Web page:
Testing software that helps keep millions of people safe every single day
My job title is ‘advanced consultant engineer’. What this translates to day-to-day is that I help to develop and test high-integrity software, which is software that is built in such a way that we minimise defects and can mathematically prove an absence of run-time errors. It’s software that helps keep millions of people safe every single day.
As a consultant, I’ve had exciting opportunities to work in a range of industries including rail, scientific research and most recently satellite communications. I am currently working as a test lead, meaning I lead and support a team of test engineers and our work helps to reduce the chance of bugs making it into the final product. I think testing is a lot of fun – I get to spend a lot of time trying to make something break!
My job is also much more than just coding. As well as leading teams, give presentations, design systems and collaborate with people and companies who are leaders in their fields, all whilst developing software that makes a difference. I also have time allocated in my job to co-lead our internal Women’s Network and volunteer for a number of other organisations including the WISE Young Professionals’ Board and The Scouts.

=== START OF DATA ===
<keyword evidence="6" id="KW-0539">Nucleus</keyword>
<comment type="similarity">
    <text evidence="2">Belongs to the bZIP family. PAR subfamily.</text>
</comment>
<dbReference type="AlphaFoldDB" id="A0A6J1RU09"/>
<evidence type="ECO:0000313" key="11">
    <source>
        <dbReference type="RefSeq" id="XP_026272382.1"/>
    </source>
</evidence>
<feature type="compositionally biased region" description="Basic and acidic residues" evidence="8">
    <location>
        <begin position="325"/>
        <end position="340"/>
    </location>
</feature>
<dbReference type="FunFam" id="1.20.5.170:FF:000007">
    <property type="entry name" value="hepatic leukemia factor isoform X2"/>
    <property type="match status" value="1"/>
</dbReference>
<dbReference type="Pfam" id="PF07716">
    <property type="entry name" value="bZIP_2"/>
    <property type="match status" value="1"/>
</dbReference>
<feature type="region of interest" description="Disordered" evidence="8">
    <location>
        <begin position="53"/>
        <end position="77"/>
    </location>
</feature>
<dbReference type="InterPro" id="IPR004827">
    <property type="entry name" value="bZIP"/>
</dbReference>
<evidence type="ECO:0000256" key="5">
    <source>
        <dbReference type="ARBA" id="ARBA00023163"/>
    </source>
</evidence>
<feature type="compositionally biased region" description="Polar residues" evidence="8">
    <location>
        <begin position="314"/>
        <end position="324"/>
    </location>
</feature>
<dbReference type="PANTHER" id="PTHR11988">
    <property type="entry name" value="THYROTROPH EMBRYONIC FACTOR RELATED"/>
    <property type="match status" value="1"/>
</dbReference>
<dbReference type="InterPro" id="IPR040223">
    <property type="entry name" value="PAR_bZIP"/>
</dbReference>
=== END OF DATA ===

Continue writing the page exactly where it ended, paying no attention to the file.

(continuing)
Opening doors for young people
I have been involved with The Scouts since 2017, so nearly six years now! I joined whilst I was studying at university, initially as a way for me to complete the number of volunteering hours I needed to do in order to be awarded my scholarship funds..! But after completing the mandatory hours, I found myself really enjoying Scouting and wanting to spend more of my time doing it.
I have had so many incredible opportunities during my time with the Scouts. To name just a few: I have attended a World Scout Jamboree in the USA alongside 50,000 Scouts from across the world. I was a member of the Colour Party at the 2019 Queen’s Scouts Parade at Windsor Castle helping to lead the parade in front of the Royal Family. I’ve led Scout Groups in Bath and Bristol including a group based in the Bristol Royal Hospital for Children. All of these experiences have given me skills for life and helped me develop incredible friendships and make memories that I will treasure forever.
Scouting opens so many doors for young people, and I’ve seen first-hand how life-changing it can be both for young people and adult volunteers, and that’s what makes Scouting so important to me.